Jennifer Drew envisions a life of travel well documented through her photography. Kristina Andriotakis wants to dive to the deepest depths of the ocean as a marine archeologist.
Yet neither ever formally graduated from high school. Instead they received their General Education Development certificate.
The young women are just two of the hundreds of graduates of the GED program through the Haverhill Partners for Literacy and the Amesbury Literacy and Learning Partnership. Last week, 256 people received their GEDs at Northern Essex Community College.
The number of people getting a GED certificate is on the rise, program officials say, and they're taking their certificate further than ever before.
Alexandra Curtis of Amesbury, who received her certificate last year, has completed her first year of college already and is only 18. She will transfer to the University of New Hampshire after this year.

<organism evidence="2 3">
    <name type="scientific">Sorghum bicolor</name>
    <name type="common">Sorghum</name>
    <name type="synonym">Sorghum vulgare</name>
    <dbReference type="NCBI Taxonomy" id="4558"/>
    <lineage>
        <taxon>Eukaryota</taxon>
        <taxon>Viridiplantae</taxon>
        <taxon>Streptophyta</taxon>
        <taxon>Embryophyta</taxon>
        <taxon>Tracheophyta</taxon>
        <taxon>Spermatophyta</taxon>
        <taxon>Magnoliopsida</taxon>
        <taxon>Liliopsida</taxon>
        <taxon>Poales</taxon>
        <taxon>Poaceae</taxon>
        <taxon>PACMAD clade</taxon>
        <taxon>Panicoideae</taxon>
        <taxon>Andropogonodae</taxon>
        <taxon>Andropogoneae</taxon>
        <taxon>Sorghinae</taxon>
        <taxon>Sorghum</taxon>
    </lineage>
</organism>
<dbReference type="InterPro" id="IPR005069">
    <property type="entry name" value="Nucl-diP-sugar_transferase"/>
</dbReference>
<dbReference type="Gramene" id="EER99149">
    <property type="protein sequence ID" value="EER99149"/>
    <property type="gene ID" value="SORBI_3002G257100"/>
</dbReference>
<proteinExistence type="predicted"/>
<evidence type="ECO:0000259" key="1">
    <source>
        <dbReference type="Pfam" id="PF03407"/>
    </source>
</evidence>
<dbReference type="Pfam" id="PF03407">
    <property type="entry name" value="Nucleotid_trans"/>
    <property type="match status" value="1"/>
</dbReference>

"Anecdotally we have seen an increase in GED test takers," said Cynthia Therrien, chief examiner of the GED in the local programs. "The GED is the only universally recognized certificate considered an equivalent of a high school diploma; it's another route to get a diploma."
The alternate route is one that Therrien said she sees many students of different ages and backgrounds — from adults looking to finally get a diploma to homeschooled teens ready for the next step — taking as a way to compete in a tough economic world.
"They leave high school for a variety of reasons," Therrien said, noting she does not advise students to drop out. "Sometimes they are not feeling challenged enough and are ready for college or have been laid off, and in order to have comparable employment, there is pressure to get their GEDs or diplomas."
Drew was homeschooled since fifth grade by her mother after having problems keeping up in school due to her dyslexia. After a year and a half of course work, Drew said her experience was a good one.